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Politics

Fashola blames Obasanjo for weak infrastructural projects

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The Minister of Works and Housing, Babatunde Fashola, has blamed former President Olusegun Obasanjo for the weak infrastructural facilities in the country.

Speaking during an interview on Channels Television, the former Lagos state governor said that the former President should have build roads, rails, bridges, and other capital projects across the country while he was in power, instead of paying off Nigeria’s external debts.

Fashola also accused Obasanjo of under-investing in the country’s infrastructure despite having access to a large sum of money such as the $12 billion Paris Club Fund, but rather was pursuing debt cancellation as state policy.

He said: “At one time in this country, in 2005, we had $12 billion. At that time, these roads were bad. At that time there was no rail. But what did we do as a matter of state policy, it was just to pay creditors to our own detriment.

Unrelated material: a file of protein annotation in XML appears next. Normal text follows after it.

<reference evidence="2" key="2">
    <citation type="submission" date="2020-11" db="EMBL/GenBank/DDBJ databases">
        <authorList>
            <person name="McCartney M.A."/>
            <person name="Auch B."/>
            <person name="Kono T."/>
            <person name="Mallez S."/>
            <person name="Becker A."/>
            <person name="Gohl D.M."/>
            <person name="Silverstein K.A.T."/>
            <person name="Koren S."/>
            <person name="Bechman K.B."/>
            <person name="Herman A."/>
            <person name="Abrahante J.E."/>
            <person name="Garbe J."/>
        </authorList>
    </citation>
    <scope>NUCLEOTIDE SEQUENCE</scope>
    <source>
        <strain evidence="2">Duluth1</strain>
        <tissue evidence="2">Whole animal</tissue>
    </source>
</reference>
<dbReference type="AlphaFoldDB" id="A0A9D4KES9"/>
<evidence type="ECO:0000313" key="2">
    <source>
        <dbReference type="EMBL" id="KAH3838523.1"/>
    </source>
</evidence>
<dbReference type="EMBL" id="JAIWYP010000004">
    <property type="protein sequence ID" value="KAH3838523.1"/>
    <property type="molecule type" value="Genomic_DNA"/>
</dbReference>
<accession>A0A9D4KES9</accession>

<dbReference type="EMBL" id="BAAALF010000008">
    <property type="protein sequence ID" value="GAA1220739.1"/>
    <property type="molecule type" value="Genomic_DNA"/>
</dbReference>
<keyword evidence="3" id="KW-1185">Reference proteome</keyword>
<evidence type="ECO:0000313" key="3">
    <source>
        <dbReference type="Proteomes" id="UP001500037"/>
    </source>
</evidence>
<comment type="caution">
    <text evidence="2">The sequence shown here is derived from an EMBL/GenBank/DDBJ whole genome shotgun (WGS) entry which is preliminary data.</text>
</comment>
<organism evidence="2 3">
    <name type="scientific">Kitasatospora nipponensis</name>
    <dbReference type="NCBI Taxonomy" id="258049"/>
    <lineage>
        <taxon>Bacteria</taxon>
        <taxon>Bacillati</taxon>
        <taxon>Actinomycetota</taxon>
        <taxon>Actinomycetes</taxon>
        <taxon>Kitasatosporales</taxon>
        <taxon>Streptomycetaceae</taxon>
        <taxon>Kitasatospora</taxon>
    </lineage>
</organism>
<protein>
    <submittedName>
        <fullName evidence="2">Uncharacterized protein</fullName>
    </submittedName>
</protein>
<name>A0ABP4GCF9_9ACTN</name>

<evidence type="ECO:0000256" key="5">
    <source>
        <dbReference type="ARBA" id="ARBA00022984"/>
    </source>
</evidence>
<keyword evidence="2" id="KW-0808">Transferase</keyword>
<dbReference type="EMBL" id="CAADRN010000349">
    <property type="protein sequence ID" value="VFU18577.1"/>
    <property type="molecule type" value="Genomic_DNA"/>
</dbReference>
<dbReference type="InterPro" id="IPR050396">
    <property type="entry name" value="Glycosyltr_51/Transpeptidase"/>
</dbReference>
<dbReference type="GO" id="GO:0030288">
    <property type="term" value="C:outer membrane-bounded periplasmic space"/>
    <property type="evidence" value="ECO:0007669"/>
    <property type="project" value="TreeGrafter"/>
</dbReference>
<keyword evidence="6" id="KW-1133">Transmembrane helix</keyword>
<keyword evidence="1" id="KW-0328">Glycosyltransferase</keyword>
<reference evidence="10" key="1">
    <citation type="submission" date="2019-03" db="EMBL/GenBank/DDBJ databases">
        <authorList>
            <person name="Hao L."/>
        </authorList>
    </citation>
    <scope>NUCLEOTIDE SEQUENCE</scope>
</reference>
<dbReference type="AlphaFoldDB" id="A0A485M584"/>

“I can only imagine if I had the opportunity then with $12 billion in my hand, we would have built rails and roads. What this government is dealing with, which I am responsible for the roadside, is the infrastructure that will be enduring.

“Without the rails, we will not have roads that last. Trucks and heavy cargo is not meant for our roads. The jurisdictions we want to be like, don’t transport cargo, containers on their roads. That’s why I am so optimistic about tomorrow that if we advance this significantly, there will be a better tomorrow.

“We lost the opportunity to invest $12 billion and then we went back to borrow and the problems haven’t gone away and they will have to be dealt with.”

The minister noted that the Buhari government was not in anyway mortgaging the future of the nation’s children by its external borrowing, saying that the government was only building for tomorrow’s children.

He added that the current administration would continue to do its best to ensure that the country’s infrastructure is developed.

He said: “Every generation that’s responsible enough like us must position for tomorrow’s children. We should not leave this for them to come and do because it will be more expensive.

“That said, I think the way to go is to say that at the appropriate time, a tolling policy will be developed because for you to toll you must ordinarily develop alternatives. The government must also understand that not all of its infrastructure is of a commercial kind.”

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